The industry-led Task Force is chaired by Michael R. Bloomberg. The Task Force initially had 22 members. The additional members added for phase 2 of the Task Force’s work augment the mix of skills in the Task Force to help fulfil the scope and objectives for phase 2 of the work as set out in the phase 1 report published on 1 April,1 and take the total membership to 31. The new members are:
- Bruno Bertocci, Managing Director, Head of Sustainable Investors, UBS
- Richard Cantor, Chief Risk Officer, Moody’s Corporation and Chief Credit Officer, Moody’s Investors Service
- Eric Dugelay, Global Leader, Sustainability Services, Deloitte
- Udo Hartmann, Senior Manager, Group Environmental Protection & Energy Management, Daimler
- Diane Larsen, Assurance Partner, Ernst & Young
- Stephanie Leaist, Managing Director, Head of Sustainable Investing, Canada Pension Plan Investment Board
- Mark Lewis, Managing Director, Head of European Utilities Equity Research, Barclays
- Eloy Lindeijer, Chief Investment Management, Executive Committee, PGGM
- Jon Williams, Partner, Sustainability and Climate Change, PwC
The Task Force membership includes a balance between preparers and users of financial disclosures, and comprises members from both financial and non-financial companies across
a range of countries and relevant areas of expertise. Members of the Task Force act in a personal capacity.
New members of the TCFD took part in the recent meeting of the Task Force in Washington DC on 4-5 May. At the meeting members of the Task Force discussed the initial responses to the phase 1 consultation response and announced that the consultation will stay open until 31 May. The Task Force will hold plenary meetings on 12-13 July in New York, on 13-14 September in Paris and on 15-16 November in London. Some of these meetings may include public sessions. More details will be published on the TCFD website closer to these dates.
The Task Force is considering the physical and non-physical risks associated with climate change and what constitutes effective corporate financial disclosures in this area. Given that access to better quality information on climate-related financial risks will allow market participants to understand and manage these risks better, the FSB at its 31 March Plenary meeting welcomed the phase 1 report by the industry-led Task Force and its intention to undertake extensive stakeholder consultation.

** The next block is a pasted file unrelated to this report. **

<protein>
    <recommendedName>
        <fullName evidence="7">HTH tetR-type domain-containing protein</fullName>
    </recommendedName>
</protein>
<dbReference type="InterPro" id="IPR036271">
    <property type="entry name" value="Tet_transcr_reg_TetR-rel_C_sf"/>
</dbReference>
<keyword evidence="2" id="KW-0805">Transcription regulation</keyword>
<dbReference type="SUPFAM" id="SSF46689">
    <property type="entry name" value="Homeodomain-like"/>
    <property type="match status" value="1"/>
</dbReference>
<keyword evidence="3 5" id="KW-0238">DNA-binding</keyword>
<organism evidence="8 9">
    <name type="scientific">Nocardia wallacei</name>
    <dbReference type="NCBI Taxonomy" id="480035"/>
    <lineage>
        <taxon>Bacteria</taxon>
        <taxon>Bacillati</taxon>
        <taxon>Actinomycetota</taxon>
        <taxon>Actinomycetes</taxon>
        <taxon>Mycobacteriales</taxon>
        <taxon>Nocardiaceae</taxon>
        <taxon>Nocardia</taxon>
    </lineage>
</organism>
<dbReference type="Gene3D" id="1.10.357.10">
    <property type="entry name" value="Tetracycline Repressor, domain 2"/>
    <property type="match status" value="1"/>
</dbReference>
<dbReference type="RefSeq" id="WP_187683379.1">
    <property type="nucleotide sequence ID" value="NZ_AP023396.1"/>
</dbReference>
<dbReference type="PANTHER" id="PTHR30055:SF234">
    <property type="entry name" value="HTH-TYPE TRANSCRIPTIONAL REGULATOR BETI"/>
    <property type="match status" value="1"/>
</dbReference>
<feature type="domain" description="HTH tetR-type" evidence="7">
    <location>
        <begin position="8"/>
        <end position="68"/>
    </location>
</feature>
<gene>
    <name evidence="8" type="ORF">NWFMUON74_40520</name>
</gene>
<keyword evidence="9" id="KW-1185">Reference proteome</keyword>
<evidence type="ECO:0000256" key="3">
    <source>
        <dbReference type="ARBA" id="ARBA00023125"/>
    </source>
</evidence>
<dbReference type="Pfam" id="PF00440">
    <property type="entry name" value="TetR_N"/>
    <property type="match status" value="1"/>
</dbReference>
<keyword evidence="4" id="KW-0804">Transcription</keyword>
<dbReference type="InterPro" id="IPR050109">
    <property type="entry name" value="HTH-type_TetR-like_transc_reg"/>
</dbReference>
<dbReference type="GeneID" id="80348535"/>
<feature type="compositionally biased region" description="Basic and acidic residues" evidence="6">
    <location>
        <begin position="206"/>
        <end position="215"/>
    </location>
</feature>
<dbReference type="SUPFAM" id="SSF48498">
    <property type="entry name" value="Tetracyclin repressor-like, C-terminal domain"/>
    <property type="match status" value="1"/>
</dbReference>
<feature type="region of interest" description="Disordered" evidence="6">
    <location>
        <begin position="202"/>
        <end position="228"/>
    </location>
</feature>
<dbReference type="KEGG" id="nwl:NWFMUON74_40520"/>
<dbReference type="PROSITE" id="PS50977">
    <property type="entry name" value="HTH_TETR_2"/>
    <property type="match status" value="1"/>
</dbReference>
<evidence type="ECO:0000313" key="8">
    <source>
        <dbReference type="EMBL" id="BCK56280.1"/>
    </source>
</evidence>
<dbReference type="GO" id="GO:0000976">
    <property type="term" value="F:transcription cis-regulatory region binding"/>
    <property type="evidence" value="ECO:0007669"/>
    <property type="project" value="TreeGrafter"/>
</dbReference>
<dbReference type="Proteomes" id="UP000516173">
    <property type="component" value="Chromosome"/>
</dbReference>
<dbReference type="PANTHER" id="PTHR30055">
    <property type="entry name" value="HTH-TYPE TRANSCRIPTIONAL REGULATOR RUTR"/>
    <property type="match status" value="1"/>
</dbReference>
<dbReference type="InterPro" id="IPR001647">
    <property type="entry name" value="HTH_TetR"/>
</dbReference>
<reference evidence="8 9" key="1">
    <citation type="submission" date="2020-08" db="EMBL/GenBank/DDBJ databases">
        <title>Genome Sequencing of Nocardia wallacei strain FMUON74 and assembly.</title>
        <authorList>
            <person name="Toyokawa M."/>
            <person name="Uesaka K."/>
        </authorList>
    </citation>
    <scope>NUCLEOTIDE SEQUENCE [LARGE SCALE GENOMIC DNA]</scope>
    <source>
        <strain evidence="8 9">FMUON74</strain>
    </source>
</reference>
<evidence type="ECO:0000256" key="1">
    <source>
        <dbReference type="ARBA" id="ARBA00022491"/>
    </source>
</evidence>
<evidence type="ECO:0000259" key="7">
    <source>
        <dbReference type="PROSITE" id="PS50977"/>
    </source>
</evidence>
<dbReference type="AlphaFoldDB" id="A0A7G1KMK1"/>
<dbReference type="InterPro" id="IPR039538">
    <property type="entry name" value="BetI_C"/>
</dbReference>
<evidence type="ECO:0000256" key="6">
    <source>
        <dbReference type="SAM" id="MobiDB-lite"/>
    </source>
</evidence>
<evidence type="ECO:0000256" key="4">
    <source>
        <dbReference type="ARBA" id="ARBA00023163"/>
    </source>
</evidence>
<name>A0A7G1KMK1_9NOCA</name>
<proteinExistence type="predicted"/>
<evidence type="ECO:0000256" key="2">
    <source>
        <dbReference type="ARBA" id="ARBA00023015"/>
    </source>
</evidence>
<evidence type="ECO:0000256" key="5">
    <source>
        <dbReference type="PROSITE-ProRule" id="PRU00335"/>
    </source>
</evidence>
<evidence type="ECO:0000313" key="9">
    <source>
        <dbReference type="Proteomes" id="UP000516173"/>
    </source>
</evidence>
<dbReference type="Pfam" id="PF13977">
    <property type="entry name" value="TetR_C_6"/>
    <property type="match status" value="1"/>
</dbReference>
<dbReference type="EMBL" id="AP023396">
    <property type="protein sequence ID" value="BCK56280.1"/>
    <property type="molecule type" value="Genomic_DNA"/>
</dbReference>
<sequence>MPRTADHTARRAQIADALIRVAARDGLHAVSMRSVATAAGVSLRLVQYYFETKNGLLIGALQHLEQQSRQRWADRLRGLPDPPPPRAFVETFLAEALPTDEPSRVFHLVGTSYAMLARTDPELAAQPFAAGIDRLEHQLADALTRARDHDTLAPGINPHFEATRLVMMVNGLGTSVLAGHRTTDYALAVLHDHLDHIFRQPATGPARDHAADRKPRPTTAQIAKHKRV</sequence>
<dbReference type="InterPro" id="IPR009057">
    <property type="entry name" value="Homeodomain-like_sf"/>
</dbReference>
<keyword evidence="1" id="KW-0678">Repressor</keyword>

During phase 2, the Task Force will seek to develop a set of recommendations for consistent, comparable, reliable, clear and efficient climate-related financial disclosures. The Task Force will continue to conduct outreach with a wide range of stakeholders to ensure that it receives the necessary input into the development of the final recommendations. The Task Force will present a final report for consultation by end-December.
The FSB has been established to coordinate at the international level the work of national financial authorities and international standard setting bodies and to develop and promote the implementation of effective regulatory, supervisory and other financial sector policies in the interest of financial stability. It brings together national authorities responsible for financial stability in 24 countries and jurisdictions, international financial institutions, sector-specific international groupings of regulators and supervisors, and committees of central bank experts. The FSB also conducts outreach with 65 other jurisdictions through its six regional consultative groups.
The FSB is chaired by Mark Carney, Governor of the Bank of England. Its Secretariat is located in Basel, Switzerland, and hosted by the Bank for International Settlements.
For further information on the FSB, visit the FSB website, www.fsb.org.